'Pharma companies don't want any regulation'

Saturday, January 3, 2015
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Protest against unregulated clinical trials. Source: Uday Foundation

Clinical trials in India have for long been inviting controversy due to lack of transparency and regulatory mechanism. While replying to a question in Rajya Sabha in March 2013, the then Union Health Minister Ghulam Nabi Azad said 438 deaths took place during clinical trials in 2011 while 668 people died during 2010. While hearing the public interest litigation (PIL) filed by Swasthya Adhikar Manch in 2012, the Supreme Court asked the Central...

Death in their breaths

Saturday, November 29, 2014
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Sandstone mines of Rajasthan are deathbeds for many. Source:GRAVIS

Though dust is of trivial significance to us, it kills millions of workers in Indian industries and mines. Silicosis, one of the many lung disorders caused by dust, is not only untreatable but also the commonest and most widespread of all occupational diseases. Exposure to large amount of free silica can pass unnoticed since it is odourless, non-irritant and hence is confused with ordinary dust. The problem is more severe in unorganised...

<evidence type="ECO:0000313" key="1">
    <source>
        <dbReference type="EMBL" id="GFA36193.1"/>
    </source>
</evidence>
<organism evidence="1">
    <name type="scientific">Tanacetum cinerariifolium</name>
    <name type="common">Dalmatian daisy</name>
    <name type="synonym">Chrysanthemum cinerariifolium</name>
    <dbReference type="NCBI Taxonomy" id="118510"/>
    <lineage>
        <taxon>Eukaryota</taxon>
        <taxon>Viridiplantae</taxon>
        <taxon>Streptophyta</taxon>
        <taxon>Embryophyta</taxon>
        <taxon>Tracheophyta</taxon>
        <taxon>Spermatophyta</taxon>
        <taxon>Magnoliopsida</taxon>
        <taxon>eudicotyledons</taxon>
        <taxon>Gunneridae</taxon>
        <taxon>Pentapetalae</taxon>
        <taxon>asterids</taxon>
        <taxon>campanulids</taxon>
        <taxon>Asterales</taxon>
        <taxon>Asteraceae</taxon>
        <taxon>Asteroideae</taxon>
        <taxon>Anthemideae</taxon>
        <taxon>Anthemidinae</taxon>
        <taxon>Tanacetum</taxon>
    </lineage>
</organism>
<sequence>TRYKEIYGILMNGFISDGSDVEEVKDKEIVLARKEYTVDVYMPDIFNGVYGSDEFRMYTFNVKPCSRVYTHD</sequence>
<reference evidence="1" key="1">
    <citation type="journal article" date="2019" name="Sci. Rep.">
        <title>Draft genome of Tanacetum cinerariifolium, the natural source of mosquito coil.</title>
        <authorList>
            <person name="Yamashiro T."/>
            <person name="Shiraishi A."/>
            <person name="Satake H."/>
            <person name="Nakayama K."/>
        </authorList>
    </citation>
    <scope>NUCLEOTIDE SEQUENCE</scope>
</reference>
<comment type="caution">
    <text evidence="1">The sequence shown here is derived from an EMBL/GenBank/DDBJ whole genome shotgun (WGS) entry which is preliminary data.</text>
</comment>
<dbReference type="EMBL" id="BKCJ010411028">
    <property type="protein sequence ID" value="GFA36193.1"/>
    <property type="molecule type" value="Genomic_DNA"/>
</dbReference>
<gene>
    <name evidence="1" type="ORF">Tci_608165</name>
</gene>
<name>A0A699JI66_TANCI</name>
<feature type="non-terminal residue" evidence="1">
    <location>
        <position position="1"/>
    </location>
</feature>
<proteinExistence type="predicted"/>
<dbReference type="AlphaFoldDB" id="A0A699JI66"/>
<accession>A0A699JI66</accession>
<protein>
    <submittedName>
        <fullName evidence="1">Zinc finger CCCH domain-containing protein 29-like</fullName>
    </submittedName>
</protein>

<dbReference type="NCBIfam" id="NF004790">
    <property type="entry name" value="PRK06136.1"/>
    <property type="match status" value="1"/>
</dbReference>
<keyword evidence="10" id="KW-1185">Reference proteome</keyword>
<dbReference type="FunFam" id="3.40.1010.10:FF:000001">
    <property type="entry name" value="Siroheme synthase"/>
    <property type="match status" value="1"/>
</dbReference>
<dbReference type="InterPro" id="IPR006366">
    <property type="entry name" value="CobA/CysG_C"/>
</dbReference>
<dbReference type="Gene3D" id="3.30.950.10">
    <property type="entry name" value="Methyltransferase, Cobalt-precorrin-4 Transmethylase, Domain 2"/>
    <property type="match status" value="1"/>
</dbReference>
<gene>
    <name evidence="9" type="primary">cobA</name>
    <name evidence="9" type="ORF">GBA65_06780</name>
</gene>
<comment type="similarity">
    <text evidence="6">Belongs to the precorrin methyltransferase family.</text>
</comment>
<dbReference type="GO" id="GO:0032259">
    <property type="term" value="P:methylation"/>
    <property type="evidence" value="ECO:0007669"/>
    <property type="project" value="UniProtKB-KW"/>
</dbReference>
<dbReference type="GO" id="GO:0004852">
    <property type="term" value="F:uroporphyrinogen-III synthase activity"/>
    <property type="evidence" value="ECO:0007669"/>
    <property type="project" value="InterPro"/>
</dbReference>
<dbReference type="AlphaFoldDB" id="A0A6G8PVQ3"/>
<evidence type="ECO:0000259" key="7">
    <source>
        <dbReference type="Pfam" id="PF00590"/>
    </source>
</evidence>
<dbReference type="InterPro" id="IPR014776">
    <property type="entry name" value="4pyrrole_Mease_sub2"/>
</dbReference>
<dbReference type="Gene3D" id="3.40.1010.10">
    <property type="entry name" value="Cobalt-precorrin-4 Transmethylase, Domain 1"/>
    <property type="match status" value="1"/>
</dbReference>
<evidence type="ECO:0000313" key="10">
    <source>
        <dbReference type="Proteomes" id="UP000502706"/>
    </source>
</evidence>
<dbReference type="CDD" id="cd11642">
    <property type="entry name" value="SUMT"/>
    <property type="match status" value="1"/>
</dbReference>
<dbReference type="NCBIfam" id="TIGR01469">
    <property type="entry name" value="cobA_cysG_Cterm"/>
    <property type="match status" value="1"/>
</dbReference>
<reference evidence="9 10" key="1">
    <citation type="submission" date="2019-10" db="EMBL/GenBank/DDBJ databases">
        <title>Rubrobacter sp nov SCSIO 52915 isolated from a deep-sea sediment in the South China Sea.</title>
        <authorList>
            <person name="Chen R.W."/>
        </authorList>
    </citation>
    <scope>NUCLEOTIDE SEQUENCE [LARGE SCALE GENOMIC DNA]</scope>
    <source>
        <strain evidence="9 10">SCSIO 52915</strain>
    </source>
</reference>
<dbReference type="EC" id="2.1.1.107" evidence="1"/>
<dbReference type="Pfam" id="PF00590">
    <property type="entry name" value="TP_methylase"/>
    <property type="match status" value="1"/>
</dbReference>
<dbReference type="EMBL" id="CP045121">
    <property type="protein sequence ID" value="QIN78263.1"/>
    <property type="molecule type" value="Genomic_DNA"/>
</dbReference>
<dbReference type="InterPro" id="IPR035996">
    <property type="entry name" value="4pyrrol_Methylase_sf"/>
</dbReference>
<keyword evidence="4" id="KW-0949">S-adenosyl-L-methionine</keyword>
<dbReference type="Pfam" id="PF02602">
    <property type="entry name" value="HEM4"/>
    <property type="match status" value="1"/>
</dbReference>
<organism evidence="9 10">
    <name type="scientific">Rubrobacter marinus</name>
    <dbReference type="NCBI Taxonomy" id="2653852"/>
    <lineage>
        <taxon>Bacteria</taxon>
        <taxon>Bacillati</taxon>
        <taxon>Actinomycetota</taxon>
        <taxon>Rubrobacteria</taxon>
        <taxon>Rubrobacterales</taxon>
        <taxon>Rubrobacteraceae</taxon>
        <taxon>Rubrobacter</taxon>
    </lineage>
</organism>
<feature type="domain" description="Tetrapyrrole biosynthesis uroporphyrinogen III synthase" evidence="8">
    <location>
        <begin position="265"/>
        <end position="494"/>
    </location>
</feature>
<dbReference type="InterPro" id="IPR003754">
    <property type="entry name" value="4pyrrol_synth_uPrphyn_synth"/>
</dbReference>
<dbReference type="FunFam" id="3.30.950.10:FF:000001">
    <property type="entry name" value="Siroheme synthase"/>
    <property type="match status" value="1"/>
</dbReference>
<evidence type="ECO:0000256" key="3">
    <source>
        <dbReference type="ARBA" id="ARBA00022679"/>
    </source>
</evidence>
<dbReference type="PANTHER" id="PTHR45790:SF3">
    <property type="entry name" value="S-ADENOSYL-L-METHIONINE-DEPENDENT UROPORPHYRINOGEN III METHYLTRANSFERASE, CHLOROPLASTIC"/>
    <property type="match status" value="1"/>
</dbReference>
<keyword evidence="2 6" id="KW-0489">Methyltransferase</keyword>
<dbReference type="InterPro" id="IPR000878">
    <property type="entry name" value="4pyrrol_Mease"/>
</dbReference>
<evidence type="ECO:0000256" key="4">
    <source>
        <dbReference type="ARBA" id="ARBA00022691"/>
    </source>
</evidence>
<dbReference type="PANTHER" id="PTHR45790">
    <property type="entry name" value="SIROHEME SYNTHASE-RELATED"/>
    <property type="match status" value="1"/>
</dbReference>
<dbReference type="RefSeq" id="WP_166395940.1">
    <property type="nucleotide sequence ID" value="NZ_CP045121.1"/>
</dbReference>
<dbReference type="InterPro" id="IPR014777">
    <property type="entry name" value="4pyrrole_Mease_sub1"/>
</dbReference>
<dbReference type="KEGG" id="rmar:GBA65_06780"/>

Take it to the heart

Thursday, September 4, 2014
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Know your heart challenges the notion that health is solely an individual's responsibility.

Are you free to be healthy? Can you cut back on junk food, jog around and reduce booze and cigarettes of your own will? "Yes," you might say, "we live in a democracy and can choose how to live." You are right but only partially. In the present times, junk food pervade not just the food courts but also what's cooked in our home kitchens, most of the open spaces for walking and jogging have been turned into parking lots and it's quite easy to...

Tying the knots of health care system- II

Thursday, March 27, 2014
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Noble profession: Nurses adjusting a doctor's mask in Calcutta during World War II. Source: Cecil Beaton/Wikicommons

India's health care system is one of the most privatised in the world. Due to insufficient expansion of the public health system and overall private sector friendly policies of the state, the vast majority of doctors passing out from medical colleges have joined the private sector. In 1950 there were 60,000 MBBS doctors, now there are 7.5 lakh MBBS, equal number of AYUSH doctors and most of them are private providers. Added to this is the...

Tying the knots of health care system

Monday, January 6, 2014
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Noble profession: Nurses adjusting a doctor's mask in Calcutta during World War II. Source: Cecil Beaton/Wikicommons

India’s health care system is one of the most privatised in the world. Thanks to policy of the government to encourage the growth of the private sector, especially since the 1990s, the share of private sector in various components of health care in India today is very high. Due to insufficient expansion of the public health system and overall private sector friendly policies of the state, the vast majority of doctors passing out from medical...

Drug users yet to secure legal immunity